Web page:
THE iNKLING - Deluge
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In a world where an endless stream of shitty, processed pop tunes pervade our existence, the sound Deluge subsumes doesn't seem so much from another era as from another dimension altogether.
To cut to the chase, we love it. We love it's musical lawlessness, we love it's epic crescendos and sublime plateaus and we love it's transitions. Most of all though we know you're going to love it so get stuck in!
Selected Press Reviews
These nine mostly instrumental mood pieces fizz and snap through the synapses and are far more broad ranging than the impenetrable glossy black sleeve might suggest. Flimsy touchstones may include King Crimson, Yes and Mike Oldfield...
Real Groove - Nov/Dec 2005
It is a remarkably succinct and lucid album, which doesn’t outstay its welcome. Every track is necessary and an absolute pleasure. They put on a jolly good live show too, so if you get the chance, go see.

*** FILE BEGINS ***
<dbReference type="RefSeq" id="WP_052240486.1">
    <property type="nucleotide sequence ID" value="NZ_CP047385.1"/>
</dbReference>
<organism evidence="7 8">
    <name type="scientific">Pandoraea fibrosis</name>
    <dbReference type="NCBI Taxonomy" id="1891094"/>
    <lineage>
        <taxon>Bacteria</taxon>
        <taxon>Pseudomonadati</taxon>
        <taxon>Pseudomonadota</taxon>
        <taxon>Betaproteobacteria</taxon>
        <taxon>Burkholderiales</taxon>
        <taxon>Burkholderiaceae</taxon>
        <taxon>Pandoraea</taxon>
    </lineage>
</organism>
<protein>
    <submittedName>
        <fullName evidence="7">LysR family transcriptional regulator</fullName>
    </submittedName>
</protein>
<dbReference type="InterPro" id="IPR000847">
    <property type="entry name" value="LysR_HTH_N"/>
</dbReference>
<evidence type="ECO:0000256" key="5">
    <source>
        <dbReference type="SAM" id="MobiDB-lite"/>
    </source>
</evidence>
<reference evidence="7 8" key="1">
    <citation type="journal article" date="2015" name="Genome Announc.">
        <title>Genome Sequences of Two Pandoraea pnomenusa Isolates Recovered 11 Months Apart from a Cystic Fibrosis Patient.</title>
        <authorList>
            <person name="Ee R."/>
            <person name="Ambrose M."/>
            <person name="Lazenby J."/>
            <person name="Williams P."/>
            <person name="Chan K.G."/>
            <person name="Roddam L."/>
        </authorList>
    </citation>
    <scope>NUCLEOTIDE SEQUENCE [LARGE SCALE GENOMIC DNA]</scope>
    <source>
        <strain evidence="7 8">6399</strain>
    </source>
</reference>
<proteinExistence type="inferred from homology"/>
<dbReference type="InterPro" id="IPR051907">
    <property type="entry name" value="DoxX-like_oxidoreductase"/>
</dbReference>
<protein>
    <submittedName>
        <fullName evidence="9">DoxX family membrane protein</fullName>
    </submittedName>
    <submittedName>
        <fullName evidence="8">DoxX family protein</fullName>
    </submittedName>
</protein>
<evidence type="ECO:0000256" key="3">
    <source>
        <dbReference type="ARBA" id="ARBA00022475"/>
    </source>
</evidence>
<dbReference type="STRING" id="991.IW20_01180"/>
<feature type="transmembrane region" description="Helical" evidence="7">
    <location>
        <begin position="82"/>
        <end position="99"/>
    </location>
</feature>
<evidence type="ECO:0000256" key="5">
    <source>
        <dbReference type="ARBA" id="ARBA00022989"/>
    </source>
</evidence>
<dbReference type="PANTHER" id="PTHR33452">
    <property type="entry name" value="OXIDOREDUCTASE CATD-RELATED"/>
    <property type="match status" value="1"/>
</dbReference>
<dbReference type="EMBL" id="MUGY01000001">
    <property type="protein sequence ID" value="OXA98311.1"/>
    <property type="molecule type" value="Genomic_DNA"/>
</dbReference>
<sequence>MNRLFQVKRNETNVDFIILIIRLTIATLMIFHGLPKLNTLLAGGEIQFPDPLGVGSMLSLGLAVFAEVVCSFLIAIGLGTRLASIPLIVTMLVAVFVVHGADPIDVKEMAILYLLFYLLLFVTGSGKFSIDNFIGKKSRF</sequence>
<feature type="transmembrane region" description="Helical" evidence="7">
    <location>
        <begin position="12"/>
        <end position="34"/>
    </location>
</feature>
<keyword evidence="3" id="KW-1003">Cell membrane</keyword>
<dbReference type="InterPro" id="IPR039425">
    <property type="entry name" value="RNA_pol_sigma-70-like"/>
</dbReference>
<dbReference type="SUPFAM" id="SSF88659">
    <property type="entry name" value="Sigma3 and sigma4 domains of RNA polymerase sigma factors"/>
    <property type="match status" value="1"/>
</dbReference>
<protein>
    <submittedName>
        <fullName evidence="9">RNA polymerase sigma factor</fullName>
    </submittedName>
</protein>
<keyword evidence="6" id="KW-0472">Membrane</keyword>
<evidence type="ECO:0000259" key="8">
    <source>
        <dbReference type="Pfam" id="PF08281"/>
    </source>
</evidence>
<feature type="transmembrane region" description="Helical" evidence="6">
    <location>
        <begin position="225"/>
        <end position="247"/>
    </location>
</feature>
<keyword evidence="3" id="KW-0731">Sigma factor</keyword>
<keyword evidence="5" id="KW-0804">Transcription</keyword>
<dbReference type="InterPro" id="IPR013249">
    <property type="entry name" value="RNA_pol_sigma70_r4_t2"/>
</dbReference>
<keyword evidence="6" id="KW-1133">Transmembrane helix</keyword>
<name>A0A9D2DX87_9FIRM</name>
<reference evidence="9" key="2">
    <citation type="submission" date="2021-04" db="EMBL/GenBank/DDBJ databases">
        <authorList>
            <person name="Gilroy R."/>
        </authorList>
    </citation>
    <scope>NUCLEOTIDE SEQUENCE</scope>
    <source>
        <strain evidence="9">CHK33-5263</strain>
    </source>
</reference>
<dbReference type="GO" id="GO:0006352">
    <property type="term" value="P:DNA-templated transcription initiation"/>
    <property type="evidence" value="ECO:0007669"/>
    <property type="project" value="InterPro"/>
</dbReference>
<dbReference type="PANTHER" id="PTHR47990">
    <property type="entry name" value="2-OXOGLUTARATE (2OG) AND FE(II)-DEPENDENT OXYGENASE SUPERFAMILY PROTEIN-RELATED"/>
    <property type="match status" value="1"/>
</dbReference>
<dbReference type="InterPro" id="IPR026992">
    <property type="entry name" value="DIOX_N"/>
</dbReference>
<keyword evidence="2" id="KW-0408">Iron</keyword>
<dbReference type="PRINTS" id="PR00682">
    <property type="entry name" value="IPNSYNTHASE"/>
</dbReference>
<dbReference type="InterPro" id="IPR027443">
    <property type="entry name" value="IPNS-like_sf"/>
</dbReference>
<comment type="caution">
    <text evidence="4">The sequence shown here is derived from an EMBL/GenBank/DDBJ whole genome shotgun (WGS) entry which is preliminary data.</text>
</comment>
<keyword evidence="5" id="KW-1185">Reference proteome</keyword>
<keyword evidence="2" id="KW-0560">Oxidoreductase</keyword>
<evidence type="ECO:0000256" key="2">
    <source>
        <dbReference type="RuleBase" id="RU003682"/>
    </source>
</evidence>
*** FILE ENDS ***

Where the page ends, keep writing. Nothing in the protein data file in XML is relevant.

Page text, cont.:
The Wellingtonian - Nov 7 2005
The band plays lengthy instrumental tunes with a broad range of musical influences including rock, electronic, Latin, and jazz. "It doesn't fit into a classic music genre and we are all coming from different backgrounds, so it makes things interesting," says Smiley"
Sunday Star Times - November 6 2005
(“Deluge”) has nine extended instrumentals, each chocker with tension, texture and bold surprises. Any song might include hypnotic rhythms of Krautrock, bebop jazz, the bracing post-rock sound of Tortoise, the art rock of Captain Beefheart and the surf guitar sound of Link Wray. Some of it is beautiful, some harshly discordant, but the listener’s intelligence is engaged throughout. Good work. (four stars)
Exposure - issue 1 2005
An associate, who was present for one of our compositional mistakes, defined it as a "cultural orgasm". I still see it as one of the most powerful moments on our forthcoming album.